Check out my interview with Room 104 cinematographer Doug Emmett for Filmmaker Magazine. Here’s a snippet of Emmett talking about the new HBO anthology series’s hotel room set:
Check out this interview I did for Filmmaker Magazine with Emmy-nominated Gotham cinematographer Crescenzo Notarile ahead of tonight’s Season 3 premiere on Fox. Notarile talks about Gotham’s signature style, the challenges of hiding lights from the show’s wide-angle lenses, and what he learned from working on Sergio Leone’s Once Upon a Time in America.
Here’s Notarile on Once Upon a Time in America cinematographer Tonino Delli Colli.
“Women don’t need orgasms. It’s science.” – Juror #10 (Paul Giamatti)
Back in February a trolling movie critic questioned whether comedian Amy Schumer could possibly stir the loins of male moviegoers enough to be believable as the romantic interest of a chiseled, hunky lothario like Bill Hader in the upcoming romcom Trainwreck. Schumer responded as any talented comedian would – with pointed mockery. Unleashing an episode-length sketch on Comedy Central’s Inside Amy Schumer, the show’s namesake transformed the 1957 drama 12 Angry Men into a satire of male chauvinism as a jury room full of legendary character actors- your Giamattis’, your Goldblums’, your Hawkes’s – debate whether Schumer is hot enough to be on TV.
It’s a transcendent piece of television – elevating the form of sketch comedy while using the power of farce to reveal the ridiculousness of the objectification of female performers. And it does so while reverently recreating the look of Lumet’s original, from the camera angles right down to the lighting fixtures. The show’s cinematographer, Jonathan Furmanski, enlightened Deep Fried Movies as to how he replicated the look and feel of one of cinema’s great chamber pieces. Continue Reading ›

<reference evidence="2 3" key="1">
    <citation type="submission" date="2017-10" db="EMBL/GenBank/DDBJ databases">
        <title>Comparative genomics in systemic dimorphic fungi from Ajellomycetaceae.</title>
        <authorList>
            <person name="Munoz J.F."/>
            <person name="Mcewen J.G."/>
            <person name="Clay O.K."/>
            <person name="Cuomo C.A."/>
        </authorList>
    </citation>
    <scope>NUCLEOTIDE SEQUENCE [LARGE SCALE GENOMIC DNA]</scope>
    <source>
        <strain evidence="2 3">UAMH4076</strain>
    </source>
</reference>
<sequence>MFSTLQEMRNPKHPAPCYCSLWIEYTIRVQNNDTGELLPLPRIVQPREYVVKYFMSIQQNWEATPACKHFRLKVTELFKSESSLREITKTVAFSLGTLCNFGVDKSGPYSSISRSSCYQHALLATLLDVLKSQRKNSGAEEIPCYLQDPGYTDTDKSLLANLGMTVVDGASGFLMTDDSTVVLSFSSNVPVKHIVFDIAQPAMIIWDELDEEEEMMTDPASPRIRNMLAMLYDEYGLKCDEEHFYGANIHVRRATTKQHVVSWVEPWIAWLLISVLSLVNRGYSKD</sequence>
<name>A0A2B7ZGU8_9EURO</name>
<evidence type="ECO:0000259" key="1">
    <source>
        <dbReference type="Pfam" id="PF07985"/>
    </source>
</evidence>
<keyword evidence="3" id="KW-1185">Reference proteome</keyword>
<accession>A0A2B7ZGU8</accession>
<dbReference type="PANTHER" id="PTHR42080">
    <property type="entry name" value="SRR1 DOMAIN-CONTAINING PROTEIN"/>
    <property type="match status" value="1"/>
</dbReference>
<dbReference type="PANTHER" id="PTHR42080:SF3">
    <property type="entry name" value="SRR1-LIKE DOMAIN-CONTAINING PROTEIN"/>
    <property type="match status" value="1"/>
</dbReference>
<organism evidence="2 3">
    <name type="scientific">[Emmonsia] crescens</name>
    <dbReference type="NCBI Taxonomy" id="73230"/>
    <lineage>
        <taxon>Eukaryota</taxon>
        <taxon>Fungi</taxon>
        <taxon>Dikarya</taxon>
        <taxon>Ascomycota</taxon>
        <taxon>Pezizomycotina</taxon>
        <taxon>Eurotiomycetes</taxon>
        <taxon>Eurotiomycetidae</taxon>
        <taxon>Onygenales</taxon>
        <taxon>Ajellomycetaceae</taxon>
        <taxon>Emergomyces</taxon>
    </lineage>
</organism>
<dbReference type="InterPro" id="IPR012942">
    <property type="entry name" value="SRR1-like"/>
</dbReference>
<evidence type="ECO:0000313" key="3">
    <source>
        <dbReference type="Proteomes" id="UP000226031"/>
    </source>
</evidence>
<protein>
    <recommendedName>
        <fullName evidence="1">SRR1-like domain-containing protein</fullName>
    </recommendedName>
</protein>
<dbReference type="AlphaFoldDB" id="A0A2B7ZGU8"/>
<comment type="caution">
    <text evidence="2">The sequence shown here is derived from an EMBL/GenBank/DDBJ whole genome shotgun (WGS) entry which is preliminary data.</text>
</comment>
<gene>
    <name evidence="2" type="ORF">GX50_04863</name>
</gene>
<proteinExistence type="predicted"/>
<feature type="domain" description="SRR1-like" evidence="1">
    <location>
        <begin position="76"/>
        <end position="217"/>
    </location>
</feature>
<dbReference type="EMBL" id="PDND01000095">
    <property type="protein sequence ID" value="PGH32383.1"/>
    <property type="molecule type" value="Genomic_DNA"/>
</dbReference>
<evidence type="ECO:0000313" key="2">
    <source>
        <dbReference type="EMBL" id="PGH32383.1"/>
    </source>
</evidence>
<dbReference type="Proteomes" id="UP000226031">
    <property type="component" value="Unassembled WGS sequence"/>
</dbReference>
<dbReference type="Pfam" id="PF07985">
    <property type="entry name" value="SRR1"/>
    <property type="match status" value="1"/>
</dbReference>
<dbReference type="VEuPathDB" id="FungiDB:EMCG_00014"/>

From the moment she began hijacking the family camera as a grade schooler, there was little doubt Rachel Morrison would live her life peering at the world through a viewfinder. The only question was whether Morrison would be adjusting the aperture on a still camera or movie camera.
Morrison spoke to Deep Fried Movies about the path that led her to choose the latter, a decision that has worked out well thus far for the cinematographer of Fruitvale Station and the new drama Cake starring Jennifer Aniston. Continue Reading ›
I’m working on finishing up an interview with Zombeavers (2014) cinematographer Jonathan Hall for later this week. Here’s a little preview – a behind the scenes set-up showing how Hall pulled off an effect in which an animatronic beaver bursts through the planks of a wooden raft.
The film employed a pair of Arri Alexas – one of which floats above in this shot on a J.L. Fisher 23 crane. Behind the actors you’ll find a 12×12 frame of highlight serving as diffusion.
Continue onward to see the final result. Continue Reading ›
If one were to imagine a “degree of difficulty” scale for costume designers, on one end of the scale you might find something like a two-character chamber piece set over the course of a single evening. Then all the way at the other end of that scale, you’d find The Spierig Brothers’ twisting time travel sci-fi Predestination (2014).